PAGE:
Sweaty Island Hopping
Here I am full into day 2 of my Philippine adventure and already the trip is living up to high expectations. The Filipino people are amazing and have made me feel very welcome (and safe) every step of the way so far. Other than a short layover in Manila to catch some zzz’s after a long flight over I’m hitting 5 total destinations in 2 weeks. Boracay, Bohol, Puerto Princesa, El Nido and Coron. October is towards the end of rainy season but since I’ve arrived I have yet to see a drop of rain. I’d actually welcome a bit of rain if it would cut the heat a bit. Temperatures range from mildly sweating in the mornings before 8am, aggressive sweating from 8am to 1pm and downright dripping sweat until sundown. But I just embrace it and plan on a few laundry days.
This is the journey each morning from my hotel to the main drag in Boracay which is broken into 3 stations. It’s about a 30 min walk which is a large contributor to the sweat scenarios but the view is worth it.
This is the death climb I do twice a day. I work out 4-5 times a week and I’m drenched with sweat at the top. I just jump right into the pool.
If I don’t want to walk I can take a motor trike home which is essentially a motorcycle with a side car. 200 pesos which is the equivalent of $4. The journey encapsulates the haves and the have nots. 5 star hotels with every amenity imaginable beachfront with shanty style units across the street. The road to my hotel is outside the main drag and is crammed with all the locals who serve those who visit the islands. It’s a simple and perhaps hard life but I get the sense the people of Boracay wouldn’t trade living anywhere else and the sense of community and family is strong.
Any stroll down the beach front inevitably comes with tourist pitches to do any number of activities and I was happy to indulge in an island hopping tour. 5 hours to hit 2 snorkeling destinations, 2 beaches and lunch over 5 hours. 800 pesos which is $16. You can’t beat that deal. The entire country is incredibly reasonable cost wise by western standards and in some cases downright cheap. 500 pesos ($10) for a 1 hour massage (still on my list to do) $3 for full laundry service. $2 for pretty much any alcoholic drink. No tipping required but I do it anyway. I’ll remember Boracay from now on every time I have to pay $35 to park for a sporting event or $25 for a glass of wine.
I had some time to kill before my island hopping excursion started so I hit a Starbucks aka a sweat break zone with killer AC only to be outdone by the view. I defy you to find a more amazing view in any Starbucks in the world. And I had the place almost entirely to myself.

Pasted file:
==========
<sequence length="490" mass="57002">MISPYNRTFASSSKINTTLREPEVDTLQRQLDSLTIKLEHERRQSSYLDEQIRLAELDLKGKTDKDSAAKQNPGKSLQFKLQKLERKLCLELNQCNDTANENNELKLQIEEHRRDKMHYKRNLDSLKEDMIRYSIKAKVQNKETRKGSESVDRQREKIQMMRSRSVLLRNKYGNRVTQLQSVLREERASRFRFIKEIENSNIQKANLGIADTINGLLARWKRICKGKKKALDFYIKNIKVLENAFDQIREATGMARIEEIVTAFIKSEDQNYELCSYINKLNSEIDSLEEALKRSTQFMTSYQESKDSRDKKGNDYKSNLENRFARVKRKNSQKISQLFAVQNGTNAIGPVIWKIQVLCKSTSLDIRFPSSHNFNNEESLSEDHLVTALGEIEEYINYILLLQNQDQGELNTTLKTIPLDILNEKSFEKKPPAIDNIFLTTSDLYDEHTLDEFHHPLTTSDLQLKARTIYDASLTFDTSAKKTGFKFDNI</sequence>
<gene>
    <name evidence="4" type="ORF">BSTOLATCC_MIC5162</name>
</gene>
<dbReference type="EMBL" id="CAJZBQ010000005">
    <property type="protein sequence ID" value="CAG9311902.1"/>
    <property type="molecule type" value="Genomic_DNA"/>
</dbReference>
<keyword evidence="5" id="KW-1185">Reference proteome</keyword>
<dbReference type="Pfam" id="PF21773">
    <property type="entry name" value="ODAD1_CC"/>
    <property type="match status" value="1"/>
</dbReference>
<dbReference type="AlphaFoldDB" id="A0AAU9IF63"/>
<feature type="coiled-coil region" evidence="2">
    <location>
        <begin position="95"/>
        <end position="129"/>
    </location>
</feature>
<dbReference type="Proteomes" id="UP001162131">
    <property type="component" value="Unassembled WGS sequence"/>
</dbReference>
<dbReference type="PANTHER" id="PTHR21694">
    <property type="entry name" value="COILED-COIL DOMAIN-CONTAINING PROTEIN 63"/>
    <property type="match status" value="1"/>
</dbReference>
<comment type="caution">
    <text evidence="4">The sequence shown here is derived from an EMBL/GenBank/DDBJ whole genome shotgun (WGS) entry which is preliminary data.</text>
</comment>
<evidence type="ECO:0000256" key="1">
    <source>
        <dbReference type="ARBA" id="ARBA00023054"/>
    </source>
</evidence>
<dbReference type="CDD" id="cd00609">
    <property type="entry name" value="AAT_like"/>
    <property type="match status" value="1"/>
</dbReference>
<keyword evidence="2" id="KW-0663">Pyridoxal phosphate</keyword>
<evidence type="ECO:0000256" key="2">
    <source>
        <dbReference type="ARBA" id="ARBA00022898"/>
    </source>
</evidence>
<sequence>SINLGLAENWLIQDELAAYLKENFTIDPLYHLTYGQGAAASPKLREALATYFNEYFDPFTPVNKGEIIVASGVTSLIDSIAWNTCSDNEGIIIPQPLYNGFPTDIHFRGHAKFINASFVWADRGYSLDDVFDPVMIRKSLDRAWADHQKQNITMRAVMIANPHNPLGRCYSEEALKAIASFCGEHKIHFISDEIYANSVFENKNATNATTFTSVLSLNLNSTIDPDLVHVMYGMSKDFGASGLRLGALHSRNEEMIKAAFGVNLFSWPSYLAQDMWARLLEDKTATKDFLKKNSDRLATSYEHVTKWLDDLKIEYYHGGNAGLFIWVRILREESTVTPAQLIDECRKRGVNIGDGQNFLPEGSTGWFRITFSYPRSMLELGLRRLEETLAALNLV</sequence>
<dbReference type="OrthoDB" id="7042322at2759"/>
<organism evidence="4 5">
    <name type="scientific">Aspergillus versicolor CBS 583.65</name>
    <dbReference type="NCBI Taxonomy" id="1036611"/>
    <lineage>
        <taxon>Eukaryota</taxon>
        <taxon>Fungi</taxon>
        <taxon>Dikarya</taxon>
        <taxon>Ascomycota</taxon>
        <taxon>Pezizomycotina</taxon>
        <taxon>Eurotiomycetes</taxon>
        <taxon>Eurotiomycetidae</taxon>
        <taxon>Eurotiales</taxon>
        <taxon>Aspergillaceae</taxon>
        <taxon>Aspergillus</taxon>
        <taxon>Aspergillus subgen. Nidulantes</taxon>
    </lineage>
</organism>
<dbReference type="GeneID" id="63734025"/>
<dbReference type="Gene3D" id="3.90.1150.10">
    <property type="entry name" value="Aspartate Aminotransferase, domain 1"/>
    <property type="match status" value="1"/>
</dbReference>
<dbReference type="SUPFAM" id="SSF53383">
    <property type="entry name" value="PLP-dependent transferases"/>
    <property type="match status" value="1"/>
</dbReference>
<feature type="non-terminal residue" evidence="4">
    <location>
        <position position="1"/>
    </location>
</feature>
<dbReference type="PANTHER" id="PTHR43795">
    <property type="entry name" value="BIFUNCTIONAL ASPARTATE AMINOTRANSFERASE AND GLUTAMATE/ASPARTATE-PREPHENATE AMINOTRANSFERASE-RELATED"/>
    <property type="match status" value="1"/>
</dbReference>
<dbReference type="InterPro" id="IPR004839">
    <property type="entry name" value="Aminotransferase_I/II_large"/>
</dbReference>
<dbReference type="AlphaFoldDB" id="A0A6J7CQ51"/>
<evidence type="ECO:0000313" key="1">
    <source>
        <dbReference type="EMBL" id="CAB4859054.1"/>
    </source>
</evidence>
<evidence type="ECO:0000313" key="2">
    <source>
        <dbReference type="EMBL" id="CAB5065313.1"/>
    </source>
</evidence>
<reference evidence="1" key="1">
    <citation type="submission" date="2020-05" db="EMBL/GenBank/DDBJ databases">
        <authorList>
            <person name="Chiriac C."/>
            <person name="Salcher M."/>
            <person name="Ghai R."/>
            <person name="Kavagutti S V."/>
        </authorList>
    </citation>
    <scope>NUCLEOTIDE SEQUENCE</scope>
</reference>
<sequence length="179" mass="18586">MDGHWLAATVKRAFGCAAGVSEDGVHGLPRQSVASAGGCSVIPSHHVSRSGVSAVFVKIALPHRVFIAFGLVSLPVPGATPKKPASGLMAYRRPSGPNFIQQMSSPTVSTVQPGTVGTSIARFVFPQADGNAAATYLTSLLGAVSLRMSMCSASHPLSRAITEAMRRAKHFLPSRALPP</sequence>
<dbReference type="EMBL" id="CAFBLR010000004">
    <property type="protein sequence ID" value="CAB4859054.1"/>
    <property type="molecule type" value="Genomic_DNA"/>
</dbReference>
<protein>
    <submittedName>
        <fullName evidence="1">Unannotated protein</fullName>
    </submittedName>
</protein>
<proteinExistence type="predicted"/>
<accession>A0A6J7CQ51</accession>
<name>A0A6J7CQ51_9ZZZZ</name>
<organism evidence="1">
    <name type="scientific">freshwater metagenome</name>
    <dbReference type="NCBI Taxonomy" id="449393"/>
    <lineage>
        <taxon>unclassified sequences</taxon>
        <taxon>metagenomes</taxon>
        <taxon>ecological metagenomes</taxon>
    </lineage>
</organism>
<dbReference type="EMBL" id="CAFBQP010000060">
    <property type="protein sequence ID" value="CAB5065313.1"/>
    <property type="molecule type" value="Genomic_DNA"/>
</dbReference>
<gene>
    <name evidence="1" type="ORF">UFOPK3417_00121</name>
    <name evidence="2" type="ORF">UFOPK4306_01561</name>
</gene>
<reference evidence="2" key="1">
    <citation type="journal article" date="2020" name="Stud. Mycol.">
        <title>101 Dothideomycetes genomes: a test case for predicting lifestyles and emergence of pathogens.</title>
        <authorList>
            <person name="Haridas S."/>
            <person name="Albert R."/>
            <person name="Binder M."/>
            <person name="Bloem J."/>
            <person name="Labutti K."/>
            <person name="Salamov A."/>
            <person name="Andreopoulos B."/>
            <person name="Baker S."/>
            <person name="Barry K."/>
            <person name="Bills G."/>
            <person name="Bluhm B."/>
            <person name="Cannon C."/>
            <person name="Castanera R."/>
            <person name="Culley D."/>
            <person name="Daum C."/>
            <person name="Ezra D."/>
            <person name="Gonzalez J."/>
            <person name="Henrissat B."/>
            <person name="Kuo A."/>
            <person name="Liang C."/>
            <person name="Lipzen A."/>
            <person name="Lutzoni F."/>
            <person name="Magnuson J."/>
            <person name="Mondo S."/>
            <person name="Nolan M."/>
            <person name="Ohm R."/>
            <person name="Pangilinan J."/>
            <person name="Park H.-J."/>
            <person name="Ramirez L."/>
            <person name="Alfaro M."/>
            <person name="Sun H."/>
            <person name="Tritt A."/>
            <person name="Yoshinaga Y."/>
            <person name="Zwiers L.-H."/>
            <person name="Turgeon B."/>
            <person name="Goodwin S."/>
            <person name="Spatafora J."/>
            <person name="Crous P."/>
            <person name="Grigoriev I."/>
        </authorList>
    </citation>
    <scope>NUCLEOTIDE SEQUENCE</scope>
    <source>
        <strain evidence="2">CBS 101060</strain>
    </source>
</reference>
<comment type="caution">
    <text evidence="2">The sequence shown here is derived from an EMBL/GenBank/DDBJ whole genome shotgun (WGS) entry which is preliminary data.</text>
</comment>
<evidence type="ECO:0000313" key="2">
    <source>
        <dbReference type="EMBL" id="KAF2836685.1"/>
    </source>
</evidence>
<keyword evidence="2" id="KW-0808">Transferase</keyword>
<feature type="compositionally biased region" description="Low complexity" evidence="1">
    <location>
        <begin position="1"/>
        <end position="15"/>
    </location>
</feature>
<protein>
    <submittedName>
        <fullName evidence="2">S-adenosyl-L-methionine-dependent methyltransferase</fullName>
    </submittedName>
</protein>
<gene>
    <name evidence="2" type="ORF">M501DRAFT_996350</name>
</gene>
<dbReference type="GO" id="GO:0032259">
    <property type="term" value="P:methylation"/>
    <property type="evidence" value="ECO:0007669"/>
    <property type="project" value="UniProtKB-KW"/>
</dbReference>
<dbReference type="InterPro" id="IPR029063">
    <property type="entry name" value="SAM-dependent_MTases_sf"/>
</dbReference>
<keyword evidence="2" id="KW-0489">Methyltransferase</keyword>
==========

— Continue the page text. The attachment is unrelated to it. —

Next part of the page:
My boat was filled with a hodge podge of tourists from all over the world. There was the 3 Saudi men who only spoke Arabic and spent most of the trip making fun of each other, culminated with the part of the trip that had one of their friends getting hit by wave after wave splashing over the side of the boat. There were the 2 K-pop Korean women in their early 20s that were posing and posting selfies to Instagram ever 19 seconds. I’m not far off on this time estimate. I did my best impression of a small sampling of their favorite poses below
The rest of the boat were all Chinese, most at or near retirement age. Very friendly. Very aggressive on getting in whatever line for snorkel gear, lunch or whatever. I was always last which personified my island time mentality. They are masters of this trade craft. The snorkeling was just ok. Very small fish and the coral looked very bleached which is an indicator of a reel in stress. Global warming is everywhere. I was just happy to be floating and swimming in a sea that is the most beautiful turquoise you have ever seen. The Boracaians are very environmentally friendly. No trash anywhere. Banned straws. Limited fishing.
This is where we stopped for lunch. It’s essentially someone’s house in the backyard with extremely tasty local Philippine cuisine and hungry yet well behaved dogs that will welcome any scraps but don’t beg. This is my new friend who enjoyed the head rub almost as much as the pork I was sharing with him. (Editorial update – we interviewed the dog and he confirmed his attention was driven entirely by the pork)
5 hours later I’m back at the port and my tricycle was calling for a ride back to the hotel to rest my weary feet. The decision was culminated when my driver said he needs to go very fast to have enough power to make it up the hill road to your hotel. Is that OK? Hell yes that’s ok.
Evening time and I’m back at station 2. Traditional dinner of Filipino cuisine and 3 beers later $17 total) I’m strolling down the main drag. Every bar has live music and I settle at The Bom Bom bar (it’s not what you think you heathens) and drain one more beer listening to live reggae band with a lead singer that should probably be on American Idol he was that good.
My head hits the pillow 30 min later into a very welcome air conditioned bedroom and day 2 is officially put to bed.